• Danielle Cameron

    Thankyou for printing this article. I have forwarded it to my brother on Big Corn Island. He is an Australian builder trying to build a small self sufficient eco backpackers called Los Escapados. He and his partner have been ripped off for the last year at nearly every possible turn. They love Nicaragua but are battling contant corruption. They are renting a property while building and have been threatened regarding the electricity supply to the property. They do not own the property but have been told they may have to go to court because the owner of the property has an illegally hooked up electrical line. Its at the point were he is getting close to packing up and returning to Australia. If Nicaragua want foriegn investers to help provide jobs and put back into the community they are definitely going the wrong way about it.

  • Fred Cressman

    Setting up a business or even renovating or constructing a building and all the red tape involved isn’t exactly easy in Australia or N. America. Building permits, electric permits, legal work and inspections would cost many times what it does in Nicaragua and take just as long. Oh and not a chance of slipping somebody $50 to look the other way either.

    Let’s limit discussion to the specific issue of how the Electrical Distribution company can get away with enforcing an ‘estimate’ of usage. Maybe someone can read the relevant law and translate for those of us with limited Spanish? My suspicion is they are trying to say the meter was tampered with and the ‘review board’ agreed with them. Tough proving different when passed up opportunity to review the meter that say was tampered with. Mind you a few months of the new meter reading could be used to substantiate fact previous meter was actually correct in any appeal.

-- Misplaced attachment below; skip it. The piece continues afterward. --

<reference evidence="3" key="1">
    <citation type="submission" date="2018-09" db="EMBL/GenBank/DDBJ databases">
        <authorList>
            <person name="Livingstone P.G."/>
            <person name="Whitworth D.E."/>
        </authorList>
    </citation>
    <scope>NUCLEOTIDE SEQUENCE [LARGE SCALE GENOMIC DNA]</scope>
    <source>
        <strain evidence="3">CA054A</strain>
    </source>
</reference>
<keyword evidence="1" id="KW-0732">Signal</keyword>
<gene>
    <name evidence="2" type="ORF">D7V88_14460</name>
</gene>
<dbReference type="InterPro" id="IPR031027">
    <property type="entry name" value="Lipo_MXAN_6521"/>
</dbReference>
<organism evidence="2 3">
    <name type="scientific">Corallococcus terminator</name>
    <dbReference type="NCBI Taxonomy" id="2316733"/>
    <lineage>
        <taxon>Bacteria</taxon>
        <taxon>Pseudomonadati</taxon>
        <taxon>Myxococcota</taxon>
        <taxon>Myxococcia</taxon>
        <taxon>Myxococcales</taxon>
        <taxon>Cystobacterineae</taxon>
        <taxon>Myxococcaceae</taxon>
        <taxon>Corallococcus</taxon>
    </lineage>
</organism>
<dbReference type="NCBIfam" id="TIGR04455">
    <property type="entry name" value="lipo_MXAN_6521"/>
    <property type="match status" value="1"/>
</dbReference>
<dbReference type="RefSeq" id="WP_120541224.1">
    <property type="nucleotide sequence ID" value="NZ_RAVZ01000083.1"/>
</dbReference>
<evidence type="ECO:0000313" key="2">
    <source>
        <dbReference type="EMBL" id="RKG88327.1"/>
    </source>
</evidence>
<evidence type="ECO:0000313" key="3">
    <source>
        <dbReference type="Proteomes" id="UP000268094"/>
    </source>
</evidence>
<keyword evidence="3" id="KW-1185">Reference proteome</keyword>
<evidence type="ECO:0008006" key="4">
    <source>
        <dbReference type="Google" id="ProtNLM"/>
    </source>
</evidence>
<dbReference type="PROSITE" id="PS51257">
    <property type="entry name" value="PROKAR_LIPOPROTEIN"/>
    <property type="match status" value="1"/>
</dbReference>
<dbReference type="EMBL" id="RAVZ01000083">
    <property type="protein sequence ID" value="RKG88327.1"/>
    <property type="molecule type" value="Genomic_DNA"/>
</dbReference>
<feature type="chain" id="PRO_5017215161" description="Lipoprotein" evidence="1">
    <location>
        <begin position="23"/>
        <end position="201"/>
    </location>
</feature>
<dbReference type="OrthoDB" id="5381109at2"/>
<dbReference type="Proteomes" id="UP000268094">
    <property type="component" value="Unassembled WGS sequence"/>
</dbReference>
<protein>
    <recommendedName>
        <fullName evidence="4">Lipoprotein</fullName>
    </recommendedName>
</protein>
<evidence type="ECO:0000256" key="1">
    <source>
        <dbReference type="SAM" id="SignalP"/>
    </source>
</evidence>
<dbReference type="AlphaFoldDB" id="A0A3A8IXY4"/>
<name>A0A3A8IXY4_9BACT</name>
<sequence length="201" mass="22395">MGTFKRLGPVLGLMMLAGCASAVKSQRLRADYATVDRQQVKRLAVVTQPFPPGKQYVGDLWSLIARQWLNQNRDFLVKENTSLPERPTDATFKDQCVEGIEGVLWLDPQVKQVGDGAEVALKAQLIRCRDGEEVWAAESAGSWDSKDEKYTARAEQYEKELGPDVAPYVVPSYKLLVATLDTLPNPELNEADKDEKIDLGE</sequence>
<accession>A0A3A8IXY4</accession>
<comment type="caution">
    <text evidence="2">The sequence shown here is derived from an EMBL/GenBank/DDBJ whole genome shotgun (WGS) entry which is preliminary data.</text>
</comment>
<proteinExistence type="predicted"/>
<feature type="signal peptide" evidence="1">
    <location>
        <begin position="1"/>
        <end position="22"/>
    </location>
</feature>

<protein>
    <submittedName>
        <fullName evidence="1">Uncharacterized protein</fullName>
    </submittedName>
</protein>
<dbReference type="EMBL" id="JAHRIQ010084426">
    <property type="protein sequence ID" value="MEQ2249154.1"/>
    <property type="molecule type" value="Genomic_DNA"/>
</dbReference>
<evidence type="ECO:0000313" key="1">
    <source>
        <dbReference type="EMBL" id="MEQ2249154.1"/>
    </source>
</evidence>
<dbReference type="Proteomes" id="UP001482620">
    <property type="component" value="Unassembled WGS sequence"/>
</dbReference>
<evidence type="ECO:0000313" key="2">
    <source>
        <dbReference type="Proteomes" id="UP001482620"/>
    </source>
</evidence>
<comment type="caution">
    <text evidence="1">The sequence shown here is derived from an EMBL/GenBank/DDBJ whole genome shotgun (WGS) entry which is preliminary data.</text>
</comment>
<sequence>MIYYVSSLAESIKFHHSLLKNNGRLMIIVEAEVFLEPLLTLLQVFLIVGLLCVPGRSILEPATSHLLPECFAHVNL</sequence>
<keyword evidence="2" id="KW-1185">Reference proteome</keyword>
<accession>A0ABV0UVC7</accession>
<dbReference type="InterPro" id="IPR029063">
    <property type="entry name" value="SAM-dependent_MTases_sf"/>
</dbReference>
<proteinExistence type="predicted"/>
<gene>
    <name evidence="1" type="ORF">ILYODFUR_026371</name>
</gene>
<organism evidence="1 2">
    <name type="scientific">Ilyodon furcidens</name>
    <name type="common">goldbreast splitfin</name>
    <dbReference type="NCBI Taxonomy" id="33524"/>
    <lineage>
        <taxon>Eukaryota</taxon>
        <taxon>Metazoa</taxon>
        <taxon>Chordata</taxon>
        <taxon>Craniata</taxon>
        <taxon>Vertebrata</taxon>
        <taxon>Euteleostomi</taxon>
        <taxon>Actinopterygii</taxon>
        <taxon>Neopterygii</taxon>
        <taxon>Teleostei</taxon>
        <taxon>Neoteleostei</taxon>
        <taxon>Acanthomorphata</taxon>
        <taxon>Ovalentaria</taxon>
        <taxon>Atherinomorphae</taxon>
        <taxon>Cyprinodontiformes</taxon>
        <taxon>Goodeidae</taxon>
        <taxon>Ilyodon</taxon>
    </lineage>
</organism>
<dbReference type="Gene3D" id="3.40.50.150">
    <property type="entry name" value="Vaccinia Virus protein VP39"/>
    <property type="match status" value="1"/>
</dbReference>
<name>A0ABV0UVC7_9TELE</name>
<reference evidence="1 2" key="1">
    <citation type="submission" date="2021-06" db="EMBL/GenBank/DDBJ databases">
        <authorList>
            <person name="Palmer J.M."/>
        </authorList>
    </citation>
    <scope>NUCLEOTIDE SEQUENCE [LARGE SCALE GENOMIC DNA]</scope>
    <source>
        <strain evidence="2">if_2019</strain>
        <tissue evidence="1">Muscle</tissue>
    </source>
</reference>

• http://no Capt. Caveman

    I have been living on solar panels for the past 4 years in my private house on Ometepe. With all the normal first world house accessories minus A/C. Cross ventilation and passive cooling techniques make it a very enjoyable living environment. As long as the solar design has been done properly It supplies me with all the juice I need. And one important factor to consider is that if you calculate it over a time period of 20 years then the price per Kwh is cheaper then Grid connection. On top of that all the headaches dealing with U. Fenosa is solved = Pay your bill or no power!
    Yes peeps, the initial investment can be steep but in the long term it is cost effective. I am not even talking about the ecological and psychological benefits.

    • No Basura

      Been trying to find a “reputable” solar company in the Leon area. Solar and wind are the only thing that can solve Union Fensoa’s underhanded dealings with our energy issues. A year ago my usage cost was .045 per KWH, now it is .078 per KWH, AND the rates are going UP. We’ve been “Bopped” with exhorbant meter readings, replacement meters with new “bogus” readings, bills from a previous owner of over 80,000 C’s we were made to pay if we wanted power, etc.. We even pay nearly 1800 Cordobas +-$80 US per month for the ONE street light in front of our property, and sometimes for weeks it doesn’t even work.